Located about 7 km to the north of the Hobart CBD along the Brooker Highway, Glenorchy is a shopping mecca for Hobart residents who live in the northern suburbs. It’s a large residential and business area a little to the north of Moonah.

Glenorchy means ‘glen of tumbling waters’ and it’s believed that Governor Lachlan Macquarie named the area after his wife’s Scottish birthplace. The first land grants here were given in 1804 and soon a settlement was formed at O’Brien’s Bridge, which lies in the area around today’s Main Road. Sometime during the 1830s, Glenorchy got its first school on the site where today you’ll find Glenorchy Primary School.

In these early days, the area was mainly farmland and orchards and Glenorchy provided a rural retreat for the people of Hobart. However, small industries such as a jam factory, a candle and soap factory, meat-packing works and tanneries soon followed. Glenorchy grew slowly at first, especially since the Victorian gold rush drew many people away from the area in search of their fortunes.

In 1864, Glenorchy officially became a municipality. The first council meeting was held at the Coach and Horses Inn, where the Club Hotel now stands.

Back in the day, produce from the area was transported to the markets by road or along the Derwent River. In the 1870s, however, the railway came to Glenorchy. Today the Tasmanian Transport Museum provides a fascinating and fun history of the impact that more efficient modes of transport had, not only on the suburb but on Tasmania as a state.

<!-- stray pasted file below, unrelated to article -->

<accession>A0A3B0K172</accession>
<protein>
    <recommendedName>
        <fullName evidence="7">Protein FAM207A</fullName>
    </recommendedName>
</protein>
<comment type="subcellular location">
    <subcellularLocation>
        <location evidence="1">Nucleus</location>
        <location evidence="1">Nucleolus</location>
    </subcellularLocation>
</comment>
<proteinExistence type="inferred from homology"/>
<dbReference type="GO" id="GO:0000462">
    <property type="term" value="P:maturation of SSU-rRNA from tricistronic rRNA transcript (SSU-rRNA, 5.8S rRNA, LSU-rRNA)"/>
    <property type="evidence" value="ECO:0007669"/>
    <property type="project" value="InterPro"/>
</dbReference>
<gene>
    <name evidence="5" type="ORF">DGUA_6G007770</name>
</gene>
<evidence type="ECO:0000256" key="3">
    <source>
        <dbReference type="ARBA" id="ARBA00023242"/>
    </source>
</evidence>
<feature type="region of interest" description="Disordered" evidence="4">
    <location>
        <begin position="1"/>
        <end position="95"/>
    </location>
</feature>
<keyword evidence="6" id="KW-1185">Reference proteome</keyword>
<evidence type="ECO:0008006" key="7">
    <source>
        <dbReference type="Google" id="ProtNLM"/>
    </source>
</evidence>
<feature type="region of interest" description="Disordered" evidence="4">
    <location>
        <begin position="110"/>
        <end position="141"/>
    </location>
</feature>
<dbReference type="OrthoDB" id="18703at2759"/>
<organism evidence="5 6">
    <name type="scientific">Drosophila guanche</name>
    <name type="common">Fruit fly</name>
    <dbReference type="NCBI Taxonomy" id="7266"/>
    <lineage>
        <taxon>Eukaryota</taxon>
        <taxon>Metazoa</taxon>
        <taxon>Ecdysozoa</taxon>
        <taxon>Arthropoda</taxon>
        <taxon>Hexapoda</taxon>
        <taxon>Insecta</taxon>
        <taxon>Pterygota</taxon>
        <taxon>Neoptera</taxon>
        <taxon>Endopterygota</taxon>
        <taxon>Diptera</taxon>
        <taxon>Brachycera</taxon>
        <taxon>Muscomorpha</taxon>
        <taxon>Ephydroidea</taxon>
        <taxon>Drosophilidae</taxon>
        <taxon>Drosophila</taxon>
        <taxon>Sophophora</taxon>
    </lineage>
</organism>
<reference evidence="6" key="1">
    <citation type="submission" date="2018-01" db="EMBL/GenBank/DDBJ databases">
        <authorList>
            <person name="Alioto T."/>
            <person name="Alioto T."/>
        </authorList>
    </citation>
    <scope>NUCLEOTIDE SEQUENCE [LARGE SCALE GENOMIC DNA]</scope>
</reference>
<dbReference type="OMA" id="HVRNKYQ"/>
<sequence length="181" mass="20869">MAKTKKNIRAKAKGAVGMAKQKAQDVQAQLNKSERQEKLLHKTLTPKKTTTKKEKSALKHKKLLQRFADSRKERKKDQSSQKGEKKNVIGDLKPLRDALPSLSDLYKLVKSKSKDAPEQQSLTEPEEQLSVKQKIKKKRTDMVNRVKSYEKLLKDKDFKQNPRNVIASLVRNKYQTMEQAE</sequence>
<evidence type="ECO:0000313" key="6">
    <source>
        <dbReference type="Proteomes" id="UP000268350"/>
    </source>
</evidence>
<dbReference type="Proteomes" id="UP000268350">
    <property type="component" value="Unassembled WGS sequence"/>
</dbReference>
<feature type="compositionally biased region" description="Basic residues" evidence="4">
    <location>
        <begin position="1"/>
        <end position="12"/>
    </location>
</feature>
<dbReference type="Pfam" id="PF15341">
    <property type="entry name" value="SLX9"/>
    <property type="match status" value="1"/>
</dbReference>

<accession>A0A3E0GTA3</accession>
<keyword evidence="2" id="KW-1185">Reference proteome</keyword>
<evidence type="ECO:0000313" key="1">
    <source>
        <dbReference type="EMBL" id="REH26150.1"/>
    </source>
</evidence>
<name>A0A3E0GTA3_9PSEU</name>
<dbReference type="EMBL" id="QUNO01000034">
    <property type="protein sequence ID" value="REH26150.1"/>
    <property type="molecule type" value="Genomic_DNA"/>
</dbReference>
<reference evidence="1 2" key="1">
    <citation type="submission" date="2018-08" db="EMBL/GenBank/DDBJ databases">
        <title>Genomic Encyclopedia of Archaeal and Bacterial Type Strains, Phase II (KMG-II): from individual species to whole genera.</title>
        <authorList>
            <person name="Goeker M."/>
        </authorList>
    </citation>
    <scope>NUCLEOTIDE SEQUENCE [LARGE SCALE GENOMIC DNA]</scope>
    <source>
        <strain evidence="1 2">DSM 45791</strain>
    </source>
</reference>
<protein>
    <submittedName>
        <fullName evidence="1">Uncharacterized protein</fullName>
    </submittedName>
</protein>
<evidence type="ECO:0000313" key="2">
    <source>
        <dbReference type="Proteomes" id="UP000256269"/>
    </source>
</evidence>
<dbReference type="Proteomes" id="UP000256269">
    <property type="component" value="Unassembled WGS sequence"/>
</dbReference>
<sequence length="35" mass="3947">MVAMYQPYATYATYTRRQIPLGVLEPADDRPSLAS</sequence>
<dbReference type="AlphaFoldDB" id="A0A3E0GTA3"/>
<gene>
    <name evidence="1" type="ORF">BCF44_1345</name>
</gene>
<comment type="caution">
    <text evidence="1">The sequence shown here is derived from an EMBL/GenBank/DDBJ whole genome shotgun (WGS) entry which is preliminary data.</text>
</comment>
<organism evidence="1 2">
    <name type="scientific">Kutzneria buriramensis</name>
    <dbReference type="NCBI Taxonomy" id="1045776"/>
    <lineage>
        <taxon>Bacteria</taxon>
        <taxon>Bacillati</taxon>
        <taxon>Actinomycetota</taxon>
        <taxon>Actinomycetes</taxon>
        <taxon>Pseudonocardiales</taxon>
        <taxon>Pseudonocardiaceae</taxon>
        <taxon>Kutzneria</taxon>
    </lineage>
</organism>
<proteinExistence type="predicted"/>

Intergral to the rural lifestyle are horses and in 1875, the Tasmanian Racing Club founded the Elwick Racecourse. In 1904 the Royal Hobart Showground followed.

After World War I, the Electrolytic Zinc Company opened a plant at Lutana while Cadbury’s opened their chocolate factory in Claremont. This brought many new residents to Glenorchy, among them a diverse array of immigrant families. Small shopping centres sprung up, but when the Brooker Highway arrived in 1952, it brought traffic congestion. This led to the construction of better parking areas, wider streets and, in time, three large indoor shopping malls. Today only Hobart proper has a larger shopping district in Tasmania’s south.

Glenorchy received City status in 1964, a hundred years and a few months after it was declared a municipality.

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